Wednesday, 16 September 2015

Wordless Wednesday: Lilyturf

Liriope muscari 'Royal Purple'

This post was published by Shirley for shirls gardenwatch in September 2015.

Monday, 31 August 2015

Alternative companion planting

Silver Anniversary Rose with a scattering of Confetti (Mix)

Confetti for this wedding related rose wasn’t a planned companion planting.
It was only in reviewing photos I realised this fun, accidental spin.

Virginian Stock ‘Confetti Mix’ seeds sown direct in border back on May 23rd.

Confetti mix was intended as summer filler in area of limited planting depth.

Traditional companion planting is much more practical. Growing French marigolds near tomatoes is the first planting that comes to my mind here. I have childhood memories of my Mum doing this (the strong smelling Marigolds were believed to be good at repelling greenfly and blackfly). Ha-ha... the Marigolds certainly repelled myself and my siblings from touching the growing fruits that's for sure!

Companion planting is all about creating plant communities which have mutual benefits to each other. It can be an organic way to protect your crops from pests or it could help improve pollination of fruit and vegetable crops. Although there is limited scientific research surrounding companion gardening, many gardeners find it extremely beneficial to their plant’s performance. In this article we’ve put together the best known partnerships in flowers, herbs and vegetables to help you improve the health of your garden plants without needing to resort to pesticides.
Companion Planting Guide, Thompson & Morgan

Combining your plants in the right way can be good for their health and growth, as well as from an aesthetic point of view. This guide explains which species can work together and what the key benefits are.
Companion planting, Gardening guides, BBC

Planting combinations for pollinators can be seriously rewarding for the gardener too. This year our small front garden, main border above, has been an absolute joy to see grow and become a-buzz with bees, butterflies and other insects. This area was given a raised path edge earlier this year and has become everything I hoped it would be and more.

Last year’s plant residents enjoying this sunny spot (Buddleja ‘Buzz Ivory’, Drumstick Alliums, Sedum, Foxglove 'Milk Chocolate' & Acanthus) have been joined this year by new edging strips of Lavender & Thyme, a white Echinacea (Coneflower), Verbena bonariensis 'Lollipop' and Aubrietia cascading over the rocky wall edges.

August just had to bow out with a few more images to look back on. The next sunny evening we get, I’ll take a seat out here and sit with my cameras… that will be my reward for the hard work in removing a tired but well-loved, well-behaved bamboo that has given up a prime sunny space for plants to attract pollinators.

Lucky iPhone capture of small tortoiseshell butterfly :-)

This post was published by Shirley for shirls gardenwatch in August 2015.

Monday, 24 August 2015

Look out for Painted Lady butterflies in 2015

What a surprise to see you yesterday – just as I was leaving the garden.
(runs for video camera) 52sec compilation with background music, try HD quality.

Yay… early evening and we meet in the garden again (runs for still camera).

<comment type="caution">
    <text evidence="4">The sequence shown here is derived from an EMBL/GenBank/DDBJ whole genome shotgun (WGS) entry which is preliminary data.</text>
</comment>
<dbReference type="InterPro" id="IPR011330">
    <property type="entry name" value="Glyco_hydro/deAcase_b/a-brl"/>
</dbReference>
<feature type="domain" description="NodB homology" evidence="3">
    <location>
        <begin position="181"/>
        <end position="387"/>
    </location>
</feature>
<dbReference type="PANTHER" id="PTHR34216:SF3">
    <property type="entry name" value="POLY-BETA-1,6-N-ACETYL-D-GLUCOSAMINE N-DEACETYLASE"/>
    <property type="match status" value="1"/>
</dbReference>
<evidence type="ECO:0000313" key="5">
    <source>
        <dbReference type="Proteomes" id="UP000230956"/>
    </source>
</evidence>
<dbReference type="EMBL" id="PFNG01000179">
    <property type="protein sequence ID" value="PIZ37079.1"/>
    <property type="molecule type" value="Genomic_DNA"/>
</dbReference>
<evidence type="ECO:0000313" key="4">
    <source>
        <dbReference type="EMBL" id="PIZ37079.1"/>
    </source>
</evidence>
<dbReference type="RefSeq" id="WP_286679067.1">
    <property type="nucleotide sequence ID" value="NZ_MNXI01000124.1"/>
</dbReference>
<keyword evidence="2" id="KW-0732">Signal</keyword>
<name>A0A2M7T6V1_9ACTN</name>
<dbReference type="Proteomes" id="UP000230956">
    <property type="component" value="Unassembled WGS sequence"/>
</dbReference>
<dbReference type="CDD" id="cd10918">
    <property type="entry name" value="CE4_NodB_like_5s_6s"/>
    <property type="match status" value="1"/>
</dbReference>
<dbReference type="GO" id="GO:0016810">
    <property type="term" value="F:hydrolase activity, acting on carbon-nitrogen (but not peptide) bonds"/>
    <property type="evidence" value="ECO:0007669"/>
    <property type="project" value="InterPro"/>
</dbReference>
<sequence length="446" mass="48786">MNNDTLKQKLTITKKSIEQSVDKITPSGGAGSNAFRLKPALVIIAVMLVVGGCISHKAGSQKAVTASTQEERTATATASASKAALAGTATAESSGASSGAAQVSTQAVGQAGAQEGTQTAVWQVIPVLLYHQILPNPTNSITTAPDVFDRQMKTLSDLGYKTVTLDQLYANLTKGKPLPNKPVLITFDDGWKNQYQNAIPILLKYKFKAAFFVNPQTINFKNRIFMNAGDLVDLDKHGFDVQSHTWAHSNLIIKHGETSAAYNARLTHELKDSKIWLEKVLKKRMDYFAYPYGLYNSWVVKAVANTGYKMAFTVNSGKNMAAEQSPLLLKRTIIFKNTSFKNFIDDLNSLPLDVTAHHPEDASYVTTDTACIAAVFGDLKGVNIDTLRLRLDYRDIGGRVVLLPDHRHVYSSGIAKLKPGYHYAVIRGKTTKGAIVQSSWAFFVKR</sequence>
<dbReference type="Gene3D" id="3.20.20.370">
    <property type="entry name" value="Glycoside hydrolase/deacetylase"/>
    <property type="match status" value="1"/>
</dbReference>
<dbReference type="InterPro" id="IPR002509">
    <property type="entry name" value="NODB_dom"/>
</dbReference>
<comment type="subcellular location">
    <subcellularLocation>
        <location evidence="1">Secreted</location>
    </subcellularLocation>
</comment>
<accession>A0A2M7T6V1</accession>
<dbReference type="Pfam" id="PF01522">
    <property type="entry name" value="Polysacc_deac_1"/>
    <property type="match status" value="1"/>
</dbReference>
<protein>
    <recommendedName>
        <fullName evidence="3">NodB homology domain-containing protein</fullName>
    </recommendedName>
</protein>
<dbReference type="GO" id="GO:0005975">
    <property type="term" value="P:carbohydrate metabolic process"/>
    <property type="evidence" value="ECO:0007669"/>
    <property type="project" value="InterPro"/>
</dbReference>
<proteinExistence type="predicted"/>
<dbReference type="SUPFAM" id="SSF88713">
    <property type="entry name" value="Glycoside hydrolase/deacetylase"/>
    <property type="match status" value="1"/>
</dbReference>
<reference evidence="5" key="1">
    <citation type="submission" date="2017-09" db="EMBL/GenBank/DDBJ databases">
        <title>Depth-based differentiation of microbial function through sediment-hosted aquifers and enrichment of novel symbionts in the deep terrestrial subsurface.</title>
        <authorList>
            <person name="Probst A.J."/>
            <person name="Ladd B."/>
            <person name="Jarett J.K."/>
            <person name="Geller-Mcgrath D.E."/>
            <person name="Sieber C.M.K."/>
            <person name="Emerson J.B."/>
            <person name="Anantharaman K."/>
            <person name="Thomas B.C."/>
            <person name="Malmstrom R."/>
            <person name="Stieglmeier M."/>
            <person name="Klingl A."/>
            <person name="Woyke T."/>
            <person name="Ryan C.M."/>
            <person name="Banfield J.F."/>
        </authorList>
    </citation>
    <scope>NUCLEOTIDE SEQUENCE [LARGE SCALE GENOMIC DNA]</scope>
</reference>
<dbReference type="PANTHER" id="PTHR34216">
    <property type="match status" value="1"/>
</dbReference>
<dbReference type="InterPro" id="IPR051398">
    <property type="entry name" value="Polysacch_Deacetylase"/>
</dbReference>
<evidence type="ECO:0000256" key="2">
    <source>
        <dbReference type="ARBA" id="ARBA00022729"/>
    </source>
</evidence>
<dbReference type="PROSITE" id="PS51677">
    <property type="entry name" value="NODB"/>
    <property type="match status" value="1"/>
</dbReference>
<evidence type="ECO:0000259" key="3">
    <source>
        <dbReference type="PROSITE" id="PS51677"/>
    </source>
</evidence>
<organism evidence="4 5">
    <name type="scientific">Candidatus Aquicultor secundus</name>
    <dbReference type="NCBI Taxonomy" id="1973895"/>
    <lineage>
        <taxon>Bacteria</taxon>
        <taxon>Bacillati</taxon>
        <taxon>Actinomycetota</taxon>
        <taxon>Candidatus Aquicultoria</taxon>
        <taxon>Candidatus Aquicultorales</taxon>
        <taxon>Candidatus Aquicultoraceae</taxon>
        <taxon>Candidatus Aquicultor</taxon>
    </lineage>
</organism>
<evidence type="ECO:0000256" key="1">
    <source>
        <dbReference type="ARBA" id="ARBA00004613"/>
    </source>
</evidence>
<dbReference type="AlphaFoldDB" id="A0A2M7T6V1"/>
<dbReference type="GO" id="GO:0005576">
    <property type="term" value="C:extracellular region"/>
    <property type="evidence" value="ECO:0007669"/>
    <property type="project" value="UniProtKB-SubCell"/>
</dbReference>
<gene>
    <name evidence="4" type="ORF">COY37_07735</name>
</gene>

It’s been 6 yrs, last sighting in 2009 during mass migration year here in UK.

“The painted lady migration is one of the real wonders of the natural world.

Travelling up to 1km in the sky and at speeds of up to 30mph, these small, fragile-seeming creatures migrate hundreds of miles to reach our shores each year, even though none of the individual butterflies has ever made the trip before.”

You look so small on the sunny rock, but with a wingspan of 6cm you are one of the largest butterflies here in the UK (shame your friend was camera shy).

Buddleja ‘Buzz Ivory’ has arrived in the garden since your last visit, a tasty evening drink (all Buddleja’s are a great food source for bees and butterflies).

Your circus act of hanging upside down looked like a practical solution in breezy conditions (loving the eyespots and marbling of your hindwings, so pretty).

Ta-da… you beautifully demonstrate that a real butterfly is a much better wall decoration than ornamental ones. Thank-you for decorating my garden
last night (wishing for more sunny evenings to see you again).

Catching sightings of butterflies for surveys like the Migrant Watch by Butterfly Conservation can be tricky as you need the right conditions for them to be out flying (best chance in sunny days without wind). Catching sightings in your garden is also based in you being in it to see them too. By providing food plants for butterflies you help them survive and have a better chance to enjoy their beauty in your garden.

So could 2015 be a good year for the Painted Lady butterfly? Will we see it visit in good numbers here in the UK? Well, seeing two in my Scottish garden yesterday might suggest so. If I had read a few news items, then I would have known to be on the lookout for it (British butterfly bonanza could see 'painted lady summer and Fluttering back to Britain, millions of painted ladies: Distinctive orange and black marked butterflies expected to arrive from North Africa within weeks).

Perhaps other garden blogger’s have posted on this (sorry missed it) but I thought I’d give the thumbs up on looking out for the Painted Lady butterfly this year just in case you hadn’t heard and would like to see it. I also wanted to share my excitement at seeing it again by sharing images from my garden :-)

This post was published by Shirley for shirls gardenwatch in August 2015.